This will be worse for those living in conditions of socioeconomic deprivation. These patients will accumulate more chronic conditions starting at an earlier age and at a faster rate than their wealthier peers. They will have fewer resources to mobilize for self-care and to access healthcare; their efforts consumed instead in the hard work of surviving. The healthcare they receive is often scarce, unaffordable, and substandard. In many cases, they are greeted with the cold blade of cruel indifference where the wounded traveler would have expected the warm embrace of the brother and sister from a caring nation. Sick, exhausted, uncared for, their feet drag as their own horizon runs away from them. Despair.

Thus, like fortune and opportunity, hope is also unequally distributed. This results in pessimism for most — there is nothing you can do about your situation is the message that many receive. The social media doom-scroll reinforces this anxious sense that the world is in a bad way and can only worsen. Why not consume instead the always-on-sale wares of opportunistic politicians and corporations: the optimism of their brands, products, and promises? Optimism is opium for the people. Optimism invites people to work hard and consume harder while things get better on their own. It convinces people to wait in their stuporous, obesogenic, lonely, and networked state for the arch of justice to bend in their direction. By normalizing inaction, optimism prevents people from mustering the motivation to walk, robs them of hope. Sedated by pessimistic anxiety or reality-free optimism, many stop walking, dying deaths of despair.

A healthcare that cannot cultivate care, that is cruel and overwhelms clinicians and patients, is in desperate need of fundamental reform. The possibility of a better healthcare system in the future emerges from people noticing this desperate situation and responding to it by choosing to work to change it. The possibility of better emerges from the action of people who choose to care. Because we live in complex and interconnected worlds, these change makers cannot predict the full extent and effect of their actions. Perhaps it is naïve to expect a better tomorrow, but today’s efforts may just create the possibility of one. Care engenders hope.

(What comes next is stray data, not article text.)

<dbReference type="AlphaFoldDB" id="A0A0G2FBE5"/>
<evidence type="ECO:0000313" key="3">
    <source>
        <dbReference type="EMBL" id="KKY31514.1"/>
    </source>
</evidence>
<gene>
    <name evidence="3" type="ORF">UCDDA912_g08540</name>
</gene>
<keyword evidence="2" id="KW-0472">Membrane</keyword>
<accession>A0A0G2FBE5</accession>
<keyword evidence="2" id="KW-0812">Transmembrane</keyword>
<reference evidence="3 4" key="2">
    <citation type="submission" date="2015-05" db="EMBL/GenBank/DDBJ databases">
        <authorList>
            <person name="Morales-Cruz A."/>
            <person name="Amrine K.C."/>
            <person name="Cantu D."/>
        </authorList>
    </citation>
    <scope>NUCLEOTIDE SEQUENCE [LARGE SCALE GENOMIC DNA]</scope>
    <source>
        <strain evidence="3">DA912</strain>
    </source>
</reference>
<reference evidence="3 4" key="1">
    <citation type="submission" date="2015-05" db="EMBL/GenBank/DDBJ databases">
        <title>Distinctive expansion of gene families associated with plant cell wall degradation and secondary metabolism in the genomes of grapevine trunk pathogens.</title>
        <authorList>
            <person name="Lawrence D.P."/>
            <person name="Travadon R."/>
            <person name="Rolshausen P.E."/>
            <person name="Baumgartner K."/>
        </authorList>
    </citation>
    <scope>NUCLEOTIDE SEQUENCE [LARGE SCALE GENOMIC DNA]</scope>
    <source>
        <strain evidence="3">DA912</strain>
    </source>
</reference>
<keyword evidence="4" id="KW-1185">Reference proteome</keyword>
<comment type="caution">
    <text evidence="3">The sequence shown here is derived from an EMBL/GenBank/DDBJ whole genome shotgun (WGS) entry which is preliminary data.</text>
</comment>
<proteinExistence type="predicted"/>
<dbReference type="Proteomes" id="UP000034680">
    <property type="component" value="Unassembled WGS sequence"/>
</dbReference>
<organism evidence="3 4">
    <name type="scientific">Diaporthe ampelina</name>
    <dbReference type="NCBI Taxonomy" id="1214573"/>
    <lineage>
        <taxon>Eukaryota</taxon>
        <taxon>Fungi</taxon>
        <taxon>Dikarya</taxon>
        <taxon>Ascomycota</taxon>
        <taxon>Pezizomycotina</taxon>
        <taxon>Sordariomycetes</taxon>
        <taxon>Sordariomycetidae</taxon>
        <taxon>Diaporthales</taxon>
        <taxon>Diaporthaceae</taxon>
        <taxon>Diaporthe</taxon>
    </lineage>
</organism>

About 10 years ago, a group of us imagined a healthcare system capable of cultivating care. We imagined that utopia and chose to walk towards it. We announced that healthcare had become industrialized, carelessly processing people. That it had corrupted its mission, that it had stopped caring. That we had to work to turn away from industrial healthcare and toward our utopia—careful and kind care for all. As the industry celebrated its technological prowess and millions were invested in the sector, no effort, at scale, was in place to overcome its corruption, to turn away from industrialized healthcare. We decided to revolt.2

This decision catalyzed the formation of an organization comprised of patients and healthcare professionals from around the world, committed to action, to walking.3 These care activists recognized that a clinician cannot care for a patient that is only viewed as a diagnosis, a test result, or a medical history. Care has its own rhythm, a helpful dance that, when accelerated, becomes useless convulsion. These pathologies of care, fueled by efficiency and expediency, needed to be called out for what they were for the revolution to follow. And so, in our own small ways, we started to do just that, naming and transforming the toxic elements of healthcare that ultimately got in the way of caring for patients.